Comment Re: The problem with your explanation (Score 1) 306

I understand your point about view land being desirable even though it's a flood risk. I live a mile or so from the Hayward fault. But I have California's risk pool earthquake insurance. The government wouldn't be paying me except from a fund that I've already paid into. I imagine that the government does pay some rich people in similar situations, but as far as I'm aware disaster funds go to the States from the federal government and should not in general become a form of rich people's welfare. Maybe you can find some direct evidence to show me that would make the situation more clear.

Comment Re:The problem with your explanation (Score 1) 306

What you are observing is economics. As a city or town population grows, the best land becomes unavailable and those who arrive later or have less funds available must settle for less desirable land. Thus many cities have been extended using landfill which liquifies as the San Francisco Marina District did in the 1989 Loma Prieta earthquake, or floods. Risks may not be disclosed by developers, or may be discounted by authorities as the risks of global warming are today.

Efforts to protect people who might otherwise buy such land or to mitigate the risks are often labeled as government over-reach or nanny state.

Comment Re:The problem with your explanation (Score 1) 306

Oh, of course they were caused by misguided engineering efforts. Everything from the Army Corps of Engineers to Smoky Bear goes under that heading. The most basic problem is the fact that we locate cities next to resources and transportation, which means water, without realizing where the 400-year flood plane is. Etc. We have learned something since then.

Our problem, today, is fixing these things. Which is blocked by folks who don't believe in anthropogenic climate change, or even cause and effect at all. They don't, for the most part, register Democratic.

Comment The problem with your explanation (Score 5, Insightful) 306

The problem with your explanation is that it's fact-based, and stands on good science. This is the post-truth era. Thus, the counter to your argument will be:

  • Evidence for a human cause of erosion is thin and controversial, and is being pushed by loony liberals.
  • We need those oil and shipping jobs, and jobs building and maintaining levees, not more regulation that stifles them!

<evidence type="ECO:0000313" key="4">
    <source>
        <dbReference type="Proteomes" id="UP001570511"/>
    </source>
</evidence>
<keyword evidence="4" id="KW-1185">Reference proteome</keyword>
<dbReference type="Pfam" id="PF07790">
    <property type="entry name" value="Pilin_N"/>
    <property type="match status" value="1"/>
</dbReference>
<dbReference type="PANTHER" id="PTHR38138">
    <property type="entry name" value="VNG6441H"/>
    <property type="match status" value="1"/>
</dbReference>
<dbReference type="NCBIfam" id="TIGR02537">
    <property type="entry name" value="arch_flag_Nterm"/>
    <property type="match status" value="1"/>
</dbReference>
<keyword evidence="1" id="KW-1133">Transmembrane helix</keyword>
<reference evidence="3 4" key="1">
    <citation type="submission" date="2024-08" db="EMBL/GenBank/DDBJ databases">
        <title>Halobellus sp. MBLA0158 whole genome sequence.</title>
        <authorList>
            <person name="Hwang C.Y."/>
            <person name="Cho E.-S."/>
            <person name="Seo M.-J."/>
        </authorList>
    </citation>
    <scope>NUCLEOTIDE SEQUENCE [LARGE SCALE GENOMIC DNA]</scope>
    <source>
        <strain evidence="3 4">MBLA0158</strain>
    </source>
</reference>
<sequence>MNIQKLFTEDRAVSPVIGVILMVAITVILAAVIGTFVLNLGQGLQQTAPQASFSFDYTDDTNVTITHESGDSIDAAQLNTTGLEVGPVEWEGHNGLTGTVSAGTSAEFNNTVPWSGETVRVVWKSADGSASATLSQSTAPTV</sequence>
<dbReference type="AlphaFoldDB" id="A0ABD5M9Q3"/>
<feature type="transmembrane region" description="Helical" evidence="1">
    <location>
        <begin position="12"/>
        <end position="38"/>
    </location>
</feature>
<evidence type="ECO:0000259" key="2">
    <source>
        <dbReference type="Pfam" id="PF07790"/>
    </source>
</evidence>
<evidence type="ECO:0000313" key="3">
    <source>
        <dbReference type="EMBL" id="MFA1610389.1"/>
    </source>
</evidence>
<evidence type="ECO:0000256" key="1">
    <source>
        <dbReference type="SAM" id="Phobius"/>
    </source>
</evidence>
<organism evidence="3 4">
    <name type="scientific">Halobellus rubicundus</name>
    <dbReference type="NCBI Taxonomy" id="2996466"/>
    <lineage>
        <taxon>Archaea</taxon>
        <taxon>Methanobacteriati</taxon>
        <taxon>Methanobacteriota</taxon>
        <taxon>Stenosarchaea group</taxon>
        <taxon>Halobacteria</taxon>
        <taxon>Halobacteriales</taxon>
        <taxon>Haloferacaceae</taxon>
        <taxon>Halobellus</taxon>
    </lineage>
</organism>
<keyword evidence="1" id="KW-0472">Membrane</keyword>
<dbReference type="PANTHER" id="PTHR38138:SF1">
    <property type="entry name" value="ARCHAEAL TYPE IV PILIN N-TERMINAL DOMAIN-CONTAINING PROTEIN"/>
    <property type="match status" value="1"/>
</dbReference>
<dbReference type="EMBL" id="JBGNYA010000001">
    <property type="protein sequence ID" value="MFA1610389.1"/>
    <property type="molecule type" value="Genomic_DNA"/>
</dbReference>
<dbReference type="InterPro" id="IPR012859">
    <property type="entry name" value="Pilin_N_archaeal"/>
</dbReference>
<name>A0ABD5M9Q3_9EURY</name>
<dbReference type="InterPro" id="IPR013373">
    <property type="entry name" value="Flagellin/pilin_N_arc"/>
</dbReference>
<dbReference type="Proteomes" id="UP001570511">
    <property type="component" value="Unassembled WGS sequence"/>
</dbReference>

• Cause and effect is not a real thing, except for one cause, God is behind everything.
  • This is part of God's plan for us. The end time is coming, and when the Rapture arrives it will not matter that Louisiana's coast has eroded. Cease your pursuit of unholy science and pray to save your soul!

Comment Re:So... (Score 1) 336

so far hasn't done anything irreversible.

I think the first victims have been farmers who can't bring in their crops. Just the people who voted for him in California's central valley and wherever else we depend on guest workers. I don't see citizens lining up to pick those crops. The small family farmers, what's left of them, will feel this worse, the large corporate ones have the lawyers necessary to help them break the rules and truck people in from South of the border.

The second group of victims will be the ones who need health care that doesn't come from a big company. It's a lot more difficult to start a small business when there is no affordable way to get health care. And that is the case for my own small business - I'd be in bad shape if my wife left the University. I think that's the real goal - to keep people from leaving employment in larger companies and going off on their own.

Comment And yet it's not Amazon that creeps out Oracle (Score 1) 81

I see two ends of the spectrum:
Want an own DB?
Use FOSS.
MariaDB, MySQL, Postgres, Mongo, Couch, ... tons of really cool stuff, all of it industry-grade software.
I see virtually no usecase at all for non-FOSS DB technology in a fresh project these days.

Want to do the cloud DB thing?
Use Google Spanner.
That's what Oracle should be afraid of ... and probably is.

Comment Re:So... (Score 4, Interesting) 336

Donald Trump, unfortunately, satisfies a common desire among the populance to right things by means that won't actually right them. It's a desire to rid Washington of inaction by cleaning it out of the current folks who don't seem to get anything done: and then you find that the things they were working on are harder than you understood. It's the feeling that you can get things going right by having a manager who lights a fire under the responsible people: just the way that bank managers pressured employees to increase revenue or be fired until those employees started opening accounts fraudulently for customers who hadn't asked for them.

What I am having a hard time with is how our country gets back out of this. I fear Humpty has had such a great fall that there is no peaceful recovery.